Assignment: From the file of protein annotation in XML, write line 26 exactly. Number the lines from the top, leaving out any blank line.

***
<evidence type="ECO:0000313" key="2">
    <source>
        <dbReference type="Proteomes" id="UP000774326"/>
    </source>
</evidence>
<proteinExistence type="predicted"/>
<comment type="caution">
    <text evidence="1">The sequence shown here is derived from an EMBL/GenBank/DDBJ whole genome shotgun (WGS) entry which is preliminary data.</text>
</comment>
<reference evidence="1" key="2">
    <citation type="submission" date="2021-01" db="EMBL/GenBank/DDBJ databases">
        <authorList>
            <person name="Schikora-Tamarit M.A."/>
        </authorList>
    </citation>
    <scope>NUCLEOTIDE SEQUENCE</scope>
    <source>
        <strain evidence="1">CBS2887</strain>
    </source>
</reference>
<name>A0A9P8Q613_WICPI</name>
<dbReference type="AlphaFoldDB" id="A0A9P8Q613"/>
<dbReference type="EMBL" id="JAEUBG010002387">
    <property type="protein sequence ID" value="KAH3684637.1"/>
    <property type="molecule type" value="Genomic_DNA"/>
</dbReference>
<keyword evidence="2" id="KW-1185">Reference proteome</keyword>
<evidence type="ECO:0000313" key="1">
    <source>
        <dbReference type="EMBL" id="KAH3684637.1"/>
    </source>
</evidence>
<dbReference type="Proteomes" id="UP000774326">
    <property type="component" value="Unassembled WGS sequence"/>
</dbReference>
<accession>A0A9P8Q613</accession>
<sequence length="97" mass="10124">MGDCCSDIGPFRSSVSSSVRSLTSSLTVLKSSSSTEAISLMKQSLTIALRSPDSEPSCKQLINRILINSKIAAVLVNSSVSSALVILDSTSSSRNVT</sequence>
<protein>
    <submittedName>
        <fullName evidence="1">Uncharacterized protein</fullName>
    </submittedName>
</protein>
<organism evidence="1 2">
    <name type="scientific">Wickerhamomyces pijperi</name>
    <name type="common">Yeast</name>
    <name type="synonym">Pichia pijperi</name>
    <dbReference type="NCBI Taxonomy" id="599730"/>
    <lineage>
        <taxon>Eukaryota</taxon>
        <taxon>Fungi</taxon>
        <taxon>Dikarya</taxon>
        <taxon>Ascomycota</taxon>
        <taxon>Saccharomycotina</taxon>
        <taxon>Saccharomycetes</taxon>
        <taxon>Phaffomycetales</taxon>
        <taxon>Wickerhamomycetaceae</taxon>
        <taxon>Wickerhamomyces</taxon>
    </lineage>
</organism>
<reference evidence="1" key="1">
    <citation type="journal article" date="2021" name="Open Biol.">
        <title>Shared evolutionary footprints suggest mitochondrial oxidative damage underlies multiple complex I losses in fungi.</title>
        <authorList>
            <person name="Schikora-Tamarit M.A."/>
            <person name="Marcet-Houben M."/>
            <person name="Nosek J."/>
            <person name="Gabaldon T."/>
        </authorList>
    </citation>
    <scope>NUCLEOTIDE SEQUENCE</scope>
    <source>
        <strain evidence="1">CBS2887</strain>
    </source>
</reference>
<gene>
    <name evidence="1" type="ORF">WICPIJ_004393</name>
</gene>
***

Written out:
</dbReference>